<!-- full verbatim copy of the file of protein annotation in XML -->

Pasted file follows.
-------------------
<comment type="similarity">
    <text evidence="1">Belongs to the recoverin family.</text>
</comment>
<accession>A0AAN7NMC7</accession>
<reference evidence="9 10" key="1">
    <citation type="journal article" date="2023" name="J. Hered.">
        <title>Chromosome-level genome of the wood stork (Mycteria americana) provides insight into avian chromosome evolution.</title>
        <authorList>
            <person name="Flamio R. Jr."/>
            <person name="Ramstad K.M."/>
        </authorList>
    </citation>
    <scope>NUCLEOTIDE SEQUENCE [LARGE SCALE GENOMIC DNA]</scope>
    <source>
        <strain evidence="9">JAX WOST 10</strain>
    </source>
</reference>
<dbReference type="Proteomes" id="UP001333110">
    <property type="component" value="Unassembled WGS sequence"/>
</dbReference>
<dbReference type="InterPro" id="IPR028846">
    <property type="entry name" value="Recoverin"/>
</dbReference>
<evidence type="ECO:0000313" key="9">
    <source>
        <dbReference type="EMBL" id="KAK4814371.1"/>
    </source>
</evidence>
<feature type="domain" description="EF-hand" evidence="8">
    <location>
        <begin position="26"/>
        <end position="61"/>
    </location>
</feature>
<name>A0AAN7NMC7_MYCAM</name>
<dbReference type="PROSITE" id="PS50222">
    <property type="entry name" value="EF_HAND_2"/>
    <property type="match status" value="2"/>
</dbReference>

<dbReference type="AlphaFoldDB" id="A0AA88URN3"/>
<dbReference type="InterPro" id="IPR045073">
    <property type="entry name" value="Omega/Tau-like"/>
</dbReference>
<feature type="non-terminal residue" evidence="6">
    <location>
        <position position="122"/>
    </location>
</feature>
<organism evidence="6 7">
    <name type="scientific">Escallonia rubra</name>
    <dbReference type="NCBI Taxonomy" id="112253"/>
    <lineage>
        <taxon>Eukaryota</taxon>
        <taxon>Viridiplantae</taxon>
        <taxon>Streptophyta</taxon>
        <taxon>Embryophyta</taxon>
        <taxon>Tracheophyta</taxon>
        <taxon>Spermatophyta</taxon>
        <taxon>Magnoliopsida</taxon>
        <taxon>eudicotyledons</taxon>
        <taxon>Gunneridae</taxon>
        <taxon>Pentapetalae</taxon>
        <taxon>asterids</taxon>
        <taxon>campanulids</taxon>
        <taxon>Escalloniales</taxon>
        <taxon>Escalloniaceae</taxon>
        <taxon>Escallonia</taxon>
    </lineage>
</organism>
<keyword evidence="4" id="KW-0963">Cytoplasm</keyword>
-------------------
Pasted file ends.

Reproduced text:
<comment type="similarity">
    <text evidence="1">Belongs to the recoverin family.</text>
</comment>
<accession>A0AAN7NMC7</accession>
<reference evidence="9 10" key="1">
    <citation type="journal article" date="2023" name="J. Hered.">
        <title>Chromosome-level genome of the wood stork (Mycteria americana) provides insight into avian chromosome evolution.</title>
        <authorList>
            <person name="Flamio R. Jr."/>
            <person name="Ramstad K.M."/>
        </authorList>
    </citation>
    <scope>NUCLEOTIDE SEQUENCE [LARGE SCALE GENOMIC DNA]</scope>
    <source>
        <strain evidence="9">JAX WOST 10</strain>
    </source>
</reference>
<dbReference type="Proteomes" id="UP001333110">
    <property type="component" value="Unassembled WGS sequence"/>
</dbReference>
<dbReference type="InterPro" id="IPR028846">
    <property type="entry name" value="Recoverin"/>
</dbReference>
<evidence type="ECO:0000313" key="9">
    <source>
        <dbReference type="EMBL" id="KAK4814371.1"/>
    </source>
</evidence>
<feature type="domain" description="EF-hand" evidence="8">
    <location>
        <begin position="26"/>
        <end position="61"/>
    </location>
</feature>
<name>A0AAN7NMC7_MYCAM</name>
<dbReference type="PROSITE" id="PS50222">
    <property type="entry name" value="EF_HAND_2"/>
    <property type="match status" value="2"/>
</dbReference>

<dbReference type="AlphaFoldDB" id="A0AA88URN3"/>
<dbReference type="InterPro" id="IPR045073">
    <property type="entry name" value="Omega/Tau-like"/>
</dbReference>
<feature type="non-terminal residue" evidence="6">
    <location>
        <position position="122"/>
    </location>
</feature>
<organism evidence="6 7">
    <name type="scientific">Escallonia rubra</name>
    <dbReference type="NCBI Taxonomy" id="112253"/>
    <lineage>
        <taxon>Eukaryota</taxon>
        <taxon>Viridiplantae</taxon>
        <taxon>Streptophyta</taxon>
        <taxon>Embryophyta</taxon>
        <taxon>Tracheophyta</taxon>
        <taxon>Spermatophyta</taxon>
        <taxon>Magnoliopsida</taxon>
        <taxon>eudicotyledons</taxon>
        <taxon>Gunneridae</taxon>
        <taxon>Pentapetalae</taxon>
        <taxon>asterids</taxon>
        <taxon>campanulids</taxon>
        <taxon>Escalloniales</taxon>
        <taxon>Escalloniaceae</taxon>
        <taxon>Escallonia</taxon>
    </lineage>
</organism>
<keyword evidence="4" id="KW-0963">Cytoplasm</keyword>